Even installing these works here at MoMA has been a beautiful process, because during installation we had to rearrange some things and play with the pieces in this space. I want to make work that can be reimagined every time it’s installed. This exhibition provides different entry points to different kinds of audiences; I’m invested in making art that is legible and accessible. Something that has surprised me about showing the fishing nets in different museums and contexts is that there are a lot of people who recognize the nets because they used to fish when they were children or they had a family member who fished. At the exhibitions, many of them encounter that artisanal fishing is still something that’s being embodied. So I hope these nets make folks remember their connection to this subsistence practice, and the fact that they still have this memory means they can still take up this practice.

Or at least remember it. This act of remembering, I think, is very important. Also, in the context of climate change, it is more important than ever to remember how we used to interact with the rivers, how we connected to other species like fish, and how we went as a group or a family to fish together. So being able to spark these memories is one of the most important things to me.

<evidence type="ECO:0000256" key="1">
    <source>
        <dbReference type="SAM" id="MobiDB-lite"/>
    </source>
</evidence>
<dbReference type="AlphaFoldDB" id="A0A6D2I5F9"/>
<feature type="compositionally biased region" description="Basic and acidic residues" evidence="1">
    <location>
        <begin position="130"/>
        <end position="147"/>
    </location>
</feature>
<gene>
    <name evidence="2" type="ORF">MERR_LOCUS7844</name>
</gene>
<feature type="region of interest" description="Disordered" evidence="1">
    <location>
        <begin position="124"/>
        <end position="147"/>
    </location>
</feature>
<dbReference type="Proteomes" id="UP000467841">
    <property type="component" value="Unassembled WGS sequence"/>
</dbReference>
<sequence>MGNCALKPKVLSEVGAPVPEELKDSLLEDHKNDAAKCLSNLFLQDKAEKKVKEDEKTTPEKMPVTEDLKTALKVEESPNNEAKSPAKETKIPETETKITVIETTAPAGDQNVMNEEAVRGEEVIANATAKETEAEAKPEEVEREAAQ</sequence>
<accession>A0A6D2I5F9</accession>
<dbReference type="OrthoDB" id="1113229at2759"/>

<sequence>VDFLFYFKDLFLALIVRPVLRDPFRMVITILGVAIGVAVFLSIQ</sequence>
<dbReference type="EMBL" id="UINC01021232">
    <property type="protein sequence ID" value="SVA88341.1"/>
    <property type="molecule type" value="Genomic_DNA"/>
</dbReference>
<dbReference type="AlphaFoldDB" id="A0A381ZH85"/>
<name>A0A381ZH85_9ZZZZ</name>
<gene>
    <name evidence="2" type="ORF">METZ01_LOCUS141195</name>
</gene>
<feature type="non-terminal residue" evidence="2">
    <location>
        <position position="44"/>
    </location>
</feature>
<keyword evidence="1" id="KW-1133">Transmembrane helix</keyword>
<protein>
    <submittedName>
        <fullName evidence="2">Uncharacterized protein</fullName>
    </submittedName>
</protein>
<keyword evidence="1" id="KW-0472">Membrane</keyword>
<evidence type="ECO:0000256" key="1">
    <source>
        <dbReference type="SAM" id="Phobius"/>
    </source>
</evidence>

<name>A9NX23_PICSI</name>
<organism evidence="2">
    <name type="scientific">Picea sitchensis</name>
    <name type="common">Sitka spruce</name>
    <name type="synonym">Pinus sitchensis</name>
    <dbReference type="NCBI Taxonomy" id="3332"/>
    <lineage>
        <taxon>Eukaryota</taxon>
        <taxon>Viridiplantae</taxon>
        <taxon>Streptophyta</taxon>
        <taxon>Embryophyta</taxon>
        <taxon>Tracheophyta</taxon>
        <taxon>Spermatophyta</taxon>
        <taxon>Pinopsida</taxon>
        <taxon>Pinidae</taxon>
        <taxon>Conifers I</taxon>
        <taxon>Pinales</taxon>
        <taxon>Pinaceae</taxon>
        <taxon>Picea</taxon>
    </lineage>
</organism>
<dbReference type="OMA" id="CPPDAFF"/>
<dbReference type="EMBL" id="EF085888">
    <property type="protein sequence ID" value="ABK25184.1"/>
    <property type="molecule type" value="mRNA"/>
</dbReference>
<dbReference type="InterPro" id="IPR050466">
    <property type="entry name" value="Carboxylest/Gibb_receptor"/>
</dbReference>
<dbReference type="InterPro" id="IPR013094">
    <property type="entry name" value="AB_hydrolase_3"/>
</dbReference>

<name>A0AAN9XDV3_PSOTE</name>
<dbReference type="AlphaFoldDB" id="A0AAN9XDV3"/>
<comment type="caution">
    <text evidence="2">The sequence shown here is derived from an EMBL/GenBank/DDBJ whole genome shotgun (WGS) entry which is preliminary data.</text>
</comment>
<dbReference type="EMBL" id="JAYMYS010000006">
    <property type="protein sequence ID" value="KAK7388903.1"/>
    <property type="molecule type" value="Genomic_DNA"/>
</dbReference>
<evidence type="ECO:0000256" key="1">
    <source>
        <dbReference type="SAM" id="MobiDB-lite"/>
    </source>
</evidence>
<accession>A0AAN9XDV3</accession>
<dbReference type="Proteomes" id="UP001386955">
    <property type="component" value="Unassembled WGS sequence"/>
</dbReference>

Below are quotes from the members of the four communities Carolina Caycedo worked with to create Spiral for Shared Dreams

I am Cristina Emperatriz Arellane Martínez, and I am a member of the Zapotalito Tututepec Juquila community in Oaxaca, Mexico. I belong to the Mujeres Pescadoras del Manglar cooperative. In 2003 the government launched a project to repair the breakwater, but it was poorly done and ended up damaging our lagoon. A great many fish were killed because the flow of water that connected the lagoon to the sea was cut off. So sad. You ask, ‘How can I help?’ I think by raising your voice. That is what we are trying to do—to envision something different as women and as a cooperative. To pass valuable lessons down to the next generations.”